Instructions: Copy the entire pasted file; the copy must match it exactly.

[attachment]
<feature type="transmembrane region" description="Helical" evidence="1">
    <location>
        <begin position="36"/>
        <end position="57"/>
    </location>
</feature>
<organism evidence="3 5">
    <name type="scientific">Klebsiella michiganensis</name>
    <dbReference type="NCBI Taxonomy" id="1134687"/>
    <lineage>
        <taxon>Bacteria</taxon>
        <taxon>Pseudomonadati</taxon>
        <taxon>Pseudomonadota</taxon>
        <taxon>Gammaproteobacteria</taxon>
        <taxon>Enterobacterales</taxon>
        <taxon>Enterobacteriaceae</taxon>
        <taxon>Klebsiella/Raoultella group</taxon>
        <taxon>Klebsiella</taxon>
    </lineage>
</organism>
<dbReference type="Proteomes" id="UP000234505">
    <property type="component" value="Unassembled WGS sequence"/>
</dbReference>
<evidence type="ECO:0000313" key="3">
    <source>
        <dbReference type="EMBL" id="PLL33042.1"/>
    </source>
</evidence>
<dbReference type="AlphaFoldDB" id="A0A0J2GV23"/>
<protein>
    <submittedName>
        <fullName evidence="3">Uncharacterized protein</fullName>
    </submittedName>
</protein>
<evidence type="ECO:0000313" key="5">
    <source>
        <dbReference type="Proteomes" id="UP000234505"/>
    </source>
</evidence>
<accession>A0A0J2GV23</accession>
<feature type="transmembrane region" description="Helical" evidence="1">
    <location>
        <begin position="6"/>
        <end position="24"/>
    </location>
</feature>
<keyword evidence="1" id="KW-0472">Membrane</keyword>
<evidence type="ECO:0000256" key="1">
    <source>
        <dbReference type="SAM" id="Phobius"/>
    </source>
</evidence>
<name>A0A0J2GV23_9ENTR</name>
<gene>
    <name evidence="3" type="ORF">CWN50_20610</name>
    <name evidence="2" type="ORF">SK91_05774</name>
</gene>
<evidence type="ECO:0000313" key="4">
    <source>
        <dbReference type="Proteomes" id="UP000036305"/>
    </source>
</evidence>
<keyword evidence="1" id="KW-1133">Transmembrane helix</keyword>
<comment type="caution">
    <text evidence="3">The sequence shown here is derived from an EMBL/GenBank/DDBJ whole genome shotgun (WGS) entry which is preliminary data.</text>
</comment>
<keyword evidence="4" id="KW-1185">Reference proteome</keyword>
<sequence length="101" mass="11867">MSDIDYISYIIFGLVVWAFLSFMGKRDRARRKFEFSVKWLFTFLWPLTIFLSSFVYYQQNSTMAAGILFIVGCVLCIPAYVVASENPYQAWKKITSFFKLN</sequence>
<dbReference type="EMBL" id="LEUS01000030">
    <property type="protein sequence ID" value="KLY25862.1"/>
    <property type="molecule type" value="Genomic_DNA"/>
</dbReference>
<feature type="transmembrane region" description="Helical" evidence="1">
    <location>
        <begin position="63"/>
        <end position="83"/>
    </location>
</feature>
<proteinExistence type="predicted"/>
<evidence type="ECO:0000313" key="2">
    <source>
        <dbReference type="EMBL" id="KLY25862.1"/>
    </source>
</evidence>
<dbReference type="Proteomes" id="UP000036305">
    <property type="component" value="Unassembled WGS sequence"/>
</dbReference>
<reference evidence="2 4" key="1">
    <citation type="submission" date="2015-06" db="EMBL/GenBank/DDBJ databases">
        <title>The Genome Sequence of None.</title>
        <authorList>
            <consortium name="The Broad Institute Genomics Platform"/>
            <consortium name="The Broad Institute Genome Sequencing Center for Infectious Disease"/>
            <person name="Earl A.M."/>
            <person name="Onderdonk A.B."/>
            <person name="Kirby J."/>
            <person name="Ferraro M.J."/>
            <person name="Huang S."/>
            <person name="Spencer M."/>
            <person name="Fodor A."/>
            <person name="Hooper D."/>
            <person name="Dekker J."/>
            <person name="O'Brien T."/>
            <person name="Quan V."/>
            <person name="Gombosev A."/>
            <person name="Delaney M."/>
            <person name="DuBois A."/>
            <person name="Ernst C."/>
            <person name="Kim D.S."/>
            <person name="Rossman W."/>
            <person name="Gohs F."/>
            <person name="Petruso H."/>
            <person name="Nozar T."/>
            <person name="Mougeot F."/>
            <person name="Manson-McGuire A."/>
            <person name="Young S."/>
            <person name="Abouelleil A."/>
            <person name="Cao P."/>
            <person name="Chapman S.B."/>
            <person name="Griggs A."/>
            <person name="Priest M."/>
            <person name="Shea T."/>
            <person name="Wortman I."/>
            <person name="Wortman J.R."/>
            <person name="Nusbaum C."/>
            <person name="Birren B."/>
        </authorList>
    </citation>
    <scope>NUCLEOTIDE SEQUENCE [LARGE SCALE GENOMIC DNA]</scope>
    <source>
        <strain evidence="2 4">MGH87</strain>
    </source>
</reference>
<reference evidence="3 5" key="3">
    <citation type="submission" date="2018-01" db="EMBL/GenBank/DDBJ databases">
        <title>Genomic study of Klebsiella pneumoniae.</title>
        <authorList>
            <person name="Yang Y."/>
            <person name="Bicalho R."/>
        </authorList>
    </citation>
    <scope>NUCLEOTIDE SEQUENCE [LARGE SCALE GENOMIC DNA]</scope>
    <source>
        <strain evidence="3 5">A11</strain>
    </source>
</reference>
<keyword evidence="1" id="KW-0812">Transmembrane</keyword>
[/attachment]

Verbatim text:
<feature type="transmembrane region" description="Helical" evidence="1">
    <location>
        <begin position="36"/>
        <end position="57"/>
    </location>
</feature>
<organism evidence="3 5">
    <name type="scientific">Klebsiella michiganensis</name>
    <dbReference type="NCBI Taxonomy" id="1134687"/>
    <lineage>
        <taxon>Bacteria</taxon>
        <taxon>Pseudomonadati</taxon>
        <taxon>Pseudomonadota</taxon>
        <taxon>Gammaproteobacteria</taxon>
        <taxon>Enterobacterales</taxon>
        <taxon>Enterobacteriaceae</taxon>
        <taxon>Klebsiella/Raoultella group</taxon>
        <taxon>Klebsiella</taxon>
    </lineage>
</organism>
<dbReference type="Proteomes" id="UP000234505">
    <property type="component" value="Unassembled WGS sequence"/>
</dbReference>
<evidence type="ECO:0000313" key="3">
    <source>
        <dbReference type="EMBL" id="PLL33042.1"/>
    </source>
</evidence>
<dbReference type="AlphaFoldDB" id="A0A0J2GV23"/>
<protein>
    <submittedName>
        <fullName evidence="3">Uncharacterized protein</fullName>
    </submittedName>
</protein>
<evidence type="ECO:0000313" key="5">
    <source>
        <dbReference type="Proteomes" id="UP000234505"/>
    </source>
</evidence>
<accession>A0A0J2GV23</accession>
<feature type="transmembrane region" description="Helical" evidence="1">
    <location>
        <begin position="6"/>
        <end position="24"/>
    </location>
</feature>
<keyword evidence="1" id="KW-0472">Membrane</keyword>
<evidence type="ECO:0000256" key="1">
    <source>
        <dbReference type="SAM" id="Phobius"/>
    </source>
</evidence>
<name>A0A0J2GV23_9ENTR</name>
<gene>
    <name evidence="3" type="ORF">CWN50_20610</name>
    <name evidence="2" type="ORF">SK91_05774</name>
</gene>
<evidence type="ECO:0000313" key="4">
    <source>
        <dbReference type="Proteomes" id="UP000036305"/>
    </source>
</evidence>
<keyword evidence="1" id="KW-1133">Transmembrane helix</keyword>
<comment type="caution">
    <text evidence="3">The sequence shown here is derived from an EMBL/GenBank/DDBJ whole genome shotgun (WGS) entry which is preliminary data.</text>
</comment>
<keyword evidence="4" id="KW-1185">Reference proteome</keyword>
<sequence length="101" mass="11867">MSDIDYISYIIFGLVVWAFLSFMGKRDRARRKFEFSVKWLFTFLWPLTIFLSSFVYYQQNSTMAAGILFIVGCVLCIPAYVVASENPYQAWKKITSFFKLN</sequence>
<dbReference type="EMBL" id="LEUS01000030">
    <property type="protein sequence ID" value="KLY25862.1"/>
    <property type="molecule type" value="Genomic_DNA"/>
</dbReference>
<feature type="transmembrane region" description="Helical" evidence="1">
    <location>
        <begin position="63"/>
        <end position="83"/>
    </location>
</feature>
<proteinExistence type="predicted"/>
<evidence type="ECO:0000313" key="2">
    <source>
        <dbReference type="EMBL" id="KLY25862.1"/>
    </source>
</evidence>
<dbReference type="Proteomes" id="UP000036305">
    <property type="component" value="Unassembled WGS sequence"/>
</dbReference>
<reference evidence="2 4" key="1">
    <citation type="submission" date="2015-06" db="EMBL/GenBank/DDBJ databases">
        <title>The Genome Sequence of None.</title>
        <authorList>
            <consortium name="The Broad Institute Genomics Platform"/>
            <consortium name="The Broad Institute Genome Sequencing Center for Infectious Disease"/>
            <person name="Earl A.M."/>
            <person name="Onderdonk A.B."/>
            <person name="Kirby J."/>
            <person name="Ferraro M.J."/>
            <person name="Huang S."/>
            <person name="Spencer M."/>
            <person name="Fodor A."/>
            <person name="Hooper D."/>
            <person name="Dekker J."/>
            <person name="O'Brien T."/>
            <person name="Quan V."/>
            <person name="Gombosev A."/>
            <person name="Delaney M."/>
            <person name="DuBois A."/>
            <person name="Ernst C."/>
            <person name="Kim D.S."/>
            <person name="Rossman W."/>
            <person name="Gohs F."/>
            <person name="Petruso H."/>
            <person name="Nozar T."/>
            <person name="Mougeot F."/>
            <person name="Manson-McGuire A."/>
            <person name="Young S."/>
            <person name="Abouelleil A."/>
            <person name="Cao P."/>
            <person name="Chapman S.B."/>
            <person name="Griggs A."/>
            <person name="Priest M."/>
            <person name="Shea T."/>
            <person name="Wortman I."/>
            <person name="Wortman J.R."/>
            <person name="Nusbaum C."/>
            <person name="Birren B."/>
        </authorList>
    </citation>
    <scope>NUCLEOTIDE SEQUENCE [LARGE SCALE GENOMIC DNA]</scope>
    <source>
        <strain evidence="2 4">MGH87</strain>
    </source>
</reference>
<reference evidence="3 5" key="3">
    <citation type="submission" date="2018-01" db="EMBL/GenBank/DDBJ databases">
        <title>Genomic study of Klebsiella pneumoniae.</title>
        <authorList>
            <person name="Yang Y."/>
            <person name="Bicalho R."/>
        </authorList>
    </citation>
    <scope>NUCLEOTIDE SEQUENCE [LARGE SCALE GENOMIC DNA]</scope>
    <source>
        <strain evidence="3 5">A11</strain>
    </source>
</reference>
<keyword evidence="1" id="KW-0812">Transmembrane</keyword>